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Front brake sucks a**


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I posted this is the CRF250R forum with no replies, the bike is an 09 250R. When I got my bike the front brake worked excellent, and the pull was very firm the whole way, with no slack at all. As the pads wore down the brake started to not work as well, not very stiff, and quite a bit of slack. I just put new OEM pads on the front and it didn't seem to help at all. The brake pull completely in and bottoms out, and does so with not a ton of resistance. When I put the pads on I also bled the brake and made sure the oil level was full. The bike also has a Gold Fren aftermarket front brake line. Im thinking it has something to do with the piston or the caliper, or something.... any input is appreciated.

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you still have air in the master cyl. or caliper. re bleed until fixed . i've had problems with air getting in the master before and its a pain in the ass to get it out. some times it helps to put the master cyl. below the caliper and pump or vise versa helps get the air bubbles but your forsure still have air in the lines good luck

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you still have air in the master cyl. or caliper. re bleed until fixed . i've had problems with air getting in the master before and its a pain in the ass to get it out. some times it helps to put the master cyl. below the caliper and pump or vise versa helps get the air bubbles but your forsure still have air in the lines good luck

You really think so? I bled it a ton, and had to put quite a bit more brake fluid in it...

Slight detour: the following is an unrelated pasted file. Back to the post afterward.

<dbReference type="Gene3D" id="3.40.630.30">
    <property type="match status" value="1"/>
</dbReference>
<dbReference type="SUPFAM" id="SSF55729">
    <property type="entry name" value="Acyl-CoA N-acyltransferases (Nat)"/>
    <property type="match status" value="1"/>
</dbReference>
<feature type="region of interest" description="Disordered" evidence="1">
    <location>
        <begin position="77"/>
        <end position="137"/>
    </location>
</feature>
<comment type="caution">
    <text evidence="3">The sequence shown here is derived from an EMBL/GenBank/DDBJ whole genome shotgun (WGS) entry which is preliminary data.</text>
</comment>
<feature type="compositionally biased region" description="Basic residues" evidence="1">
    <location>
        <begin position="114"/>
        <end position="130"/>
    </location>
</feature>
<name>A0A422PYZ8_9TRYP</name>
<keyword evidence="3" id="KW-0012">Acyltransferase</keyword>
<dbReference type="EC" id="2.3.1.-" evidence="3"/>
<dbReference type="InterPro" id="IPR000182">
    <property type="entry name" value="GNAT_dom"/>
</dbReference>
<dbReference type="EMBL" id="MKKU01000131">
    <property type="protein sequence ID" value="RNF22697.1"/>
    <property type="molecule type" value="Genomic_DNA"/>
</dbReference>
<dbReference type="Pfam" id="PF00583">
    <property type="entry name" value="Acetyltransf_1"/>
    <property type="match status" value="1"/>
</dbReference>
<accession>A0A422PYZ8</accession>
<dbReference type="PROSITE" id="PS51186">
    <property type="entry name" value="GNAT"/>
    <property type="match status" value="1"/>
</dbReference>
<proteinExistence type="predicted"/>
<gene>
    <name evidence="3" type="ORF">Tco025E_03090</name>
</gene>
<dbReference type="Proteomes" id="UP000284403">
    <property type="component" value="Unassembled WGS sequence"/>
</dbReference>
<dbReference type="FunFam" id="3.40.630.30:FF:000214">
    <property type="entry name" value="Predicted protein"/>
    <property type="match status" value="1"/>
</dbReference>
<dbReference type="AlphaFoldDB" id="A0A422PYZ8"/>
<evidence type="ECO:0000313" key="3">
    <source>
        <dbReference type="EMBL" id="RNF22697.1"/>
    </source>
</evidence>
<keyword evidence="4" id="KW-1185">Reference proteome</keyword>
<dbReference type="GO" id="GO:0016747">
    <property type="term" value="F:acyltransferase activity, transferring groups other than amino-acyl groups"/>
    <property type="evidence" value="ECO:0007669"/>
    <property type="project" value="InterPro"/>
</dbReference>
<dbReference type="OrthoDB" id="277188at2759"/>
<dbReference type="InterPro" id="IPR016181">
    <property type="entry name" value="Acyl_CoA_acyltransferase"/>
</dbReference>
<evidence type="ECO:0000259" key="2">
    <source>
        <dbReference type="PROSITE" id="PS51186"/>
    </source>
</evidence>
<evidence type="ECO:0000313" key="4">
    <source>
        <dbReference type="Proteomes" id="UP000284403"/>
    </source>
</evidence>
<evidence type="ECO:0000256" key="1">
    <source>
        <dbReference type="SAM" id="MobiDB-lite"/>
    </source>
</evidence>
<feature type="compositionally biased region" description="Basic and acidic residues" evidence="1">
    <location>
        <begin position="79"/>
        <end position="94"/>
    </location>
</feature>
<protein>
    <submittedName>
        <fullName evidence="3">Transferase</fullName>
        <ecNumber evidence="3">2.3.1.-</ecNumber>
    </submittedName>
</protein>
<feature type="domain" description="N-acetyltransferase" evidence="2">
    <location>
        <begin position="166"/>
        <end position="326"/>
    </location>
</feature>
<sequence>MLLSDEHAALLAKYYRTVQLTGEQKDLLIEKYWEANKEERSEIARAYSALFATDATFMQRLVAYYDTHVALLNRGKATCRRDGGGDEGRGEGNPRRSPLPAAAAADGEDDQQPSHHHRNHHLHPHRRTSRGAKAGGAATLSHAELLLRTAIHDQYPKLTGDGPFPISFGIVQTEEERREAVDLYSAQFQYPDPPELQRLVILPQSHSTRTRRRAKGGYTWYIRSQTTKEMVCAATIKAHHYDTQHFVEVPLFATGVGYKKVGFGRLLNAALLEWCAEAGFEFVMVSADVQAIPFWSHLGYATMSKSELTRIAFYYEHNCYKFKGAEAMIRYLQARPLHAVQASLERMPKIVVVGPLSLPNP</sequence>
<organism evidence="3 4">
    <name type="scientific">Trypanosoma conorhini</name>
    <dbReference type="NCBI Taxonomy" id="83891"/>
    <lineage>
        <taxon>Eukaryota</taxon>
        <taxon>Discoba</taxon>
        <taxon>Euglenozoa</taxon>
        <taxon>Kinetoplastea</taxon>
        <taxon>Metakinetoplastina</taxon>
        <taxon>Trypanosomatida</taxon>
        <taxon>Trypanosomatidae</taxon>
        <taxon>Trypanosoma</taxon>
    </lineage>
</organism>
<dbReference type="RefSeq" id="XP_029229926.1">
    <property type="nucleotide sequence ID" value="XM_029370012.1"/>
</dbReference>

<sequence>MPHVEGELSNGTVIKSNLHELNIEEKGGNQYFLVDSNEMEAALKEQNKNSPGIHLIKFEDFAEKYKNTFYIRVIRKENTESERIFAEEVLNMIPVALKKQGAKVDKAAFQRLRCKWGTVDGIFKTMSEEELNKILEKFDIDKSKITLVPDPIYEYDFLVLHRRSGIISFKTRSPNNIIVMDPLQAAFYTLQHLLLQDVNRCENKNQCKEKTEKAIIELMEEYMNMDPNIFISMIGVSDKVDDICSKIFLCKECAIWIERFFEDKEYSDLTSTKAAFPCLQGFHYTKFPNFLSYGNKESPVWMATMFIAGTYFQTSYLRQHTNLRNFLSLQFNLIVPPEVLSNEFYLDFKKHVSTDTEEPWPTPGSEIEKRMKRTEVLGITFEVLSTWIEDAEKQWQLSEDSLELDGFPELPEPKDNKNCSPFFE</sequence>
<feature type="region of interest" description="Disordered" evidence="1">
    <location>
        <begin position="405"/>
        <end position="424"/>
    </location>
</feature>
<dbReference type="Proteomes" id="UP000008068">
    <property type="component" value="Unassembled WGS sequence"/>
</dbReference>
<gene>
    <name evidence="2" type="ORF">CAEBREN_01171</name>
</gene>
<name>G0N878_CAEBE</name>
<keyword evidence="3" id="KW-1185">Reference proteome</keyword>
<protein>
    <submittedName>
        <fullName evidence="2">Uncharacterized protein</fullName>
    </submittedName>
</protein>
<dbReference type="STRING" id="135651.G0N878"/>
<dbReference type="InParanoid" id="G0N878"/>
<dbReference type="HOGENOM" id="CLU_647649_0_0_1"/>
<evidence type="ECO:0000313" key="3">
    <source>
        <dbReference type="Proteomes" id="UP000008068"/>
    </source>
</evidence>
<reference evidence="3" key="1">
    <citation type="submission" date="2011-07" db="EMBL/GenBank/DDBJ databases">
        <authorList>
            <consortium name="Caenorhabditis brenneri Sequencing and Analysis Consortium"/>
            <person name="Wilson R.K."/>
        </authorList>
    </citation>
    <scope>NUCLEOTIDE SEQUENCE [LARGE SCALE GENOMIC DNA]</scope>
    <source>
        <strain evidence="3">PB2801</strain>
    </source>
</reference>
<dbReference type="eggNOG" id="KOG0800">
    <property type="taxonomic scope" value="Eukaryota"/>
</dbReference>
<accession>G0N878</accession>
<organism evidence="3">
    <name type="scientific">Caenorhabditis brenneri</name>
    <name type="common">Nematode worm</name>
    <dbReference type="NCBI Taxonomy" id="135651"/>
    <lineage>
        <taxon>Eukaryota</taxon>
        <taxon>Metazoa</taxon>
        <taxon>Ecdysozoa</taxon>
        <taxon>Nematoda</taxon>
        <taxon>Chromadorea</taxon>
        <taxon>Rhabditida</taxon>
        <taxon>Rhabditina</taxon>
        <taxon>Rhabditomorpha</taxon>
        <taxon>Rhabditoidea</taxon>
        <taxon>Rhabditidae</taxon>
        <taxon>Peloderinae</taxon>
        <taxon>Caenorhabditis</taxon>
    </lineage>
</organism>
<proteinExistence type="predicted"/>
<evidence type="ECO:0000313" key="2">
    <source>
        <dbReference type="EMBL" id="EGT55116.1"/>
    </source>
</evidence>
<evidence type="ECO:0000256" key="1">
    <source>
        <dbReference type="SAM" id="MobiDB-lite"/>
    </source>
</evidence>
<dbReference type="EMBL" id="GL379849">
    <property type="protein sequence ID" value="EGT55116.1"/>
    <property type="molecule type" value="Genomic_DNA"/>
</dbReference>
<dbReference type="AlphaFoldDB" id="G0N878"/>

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The piston in the master cylinder is not large enough to carry a hose lenghts worth of fluid and air with one stroke of the brake lever. If you don't have a pressure or vacuum bleeder, it helps to remove the brake caliper and hold it above the master cylinder with the bleeder at 12 oclock. That way everytime you open the bleeder and the fluid and air moves towards the caliper, it will stay put until the next time you open the bleeder, and eventually work it's way to the caliper and out of the bleeder. That's because the air wants to go up hill.

Don't overlook the possibility that you have some mushy debris in your master cylinder reservoir, plugging up the feed hole into the piston bore. If this is the case, you'll never get fluid into the piston bore to even be able to bleed. I have also seen dirt build up behind the piston in the rubber boot area, and it will keep the piston from returning all the way to its resting point. This will in turn keep the piston in the way of the fill hole inside the master cylinder reservoir, and no fluid can get into the piston bore.

You can open and close the bleeder as you go through the bleeding process, but something that I do is remove the bleeder and use my finger as a check valve. When I squeeze the brake lever I have my finger off of the bleeder hole. When I let go of the brake lever I have my finger over the hole. When you let go of the brake lever with your finger over the bleeder hole, wait a few seconds before you remove you finger off of the bleeder hole to pump again. The fill hole inside the master cylinder that goes into the piston bore is small. So it may try to pull air bag in through the bleeder hole if you let go to quick.

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You really think so? I bled it a ton, and had to put quite a bit more brake fluid in it...

What can happen is the air will stay put some where in the length of hose as you bleed it. The fluid will carry it down very little with each stroke of the lever. By the time you try and pump again, the air has worked its way back up, but you're getting plenty of fluid.

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yes you can use a vaccuum bleeder but you can also manipulate the air by moving parts around. this is somewhat of a bench bleeding method. air is tricky its like water it goes places you'd never think possible. you've got air in there its up to you to get it out keep at it try short fast pumps not full pumps seems to work good for that. good luck 🙂

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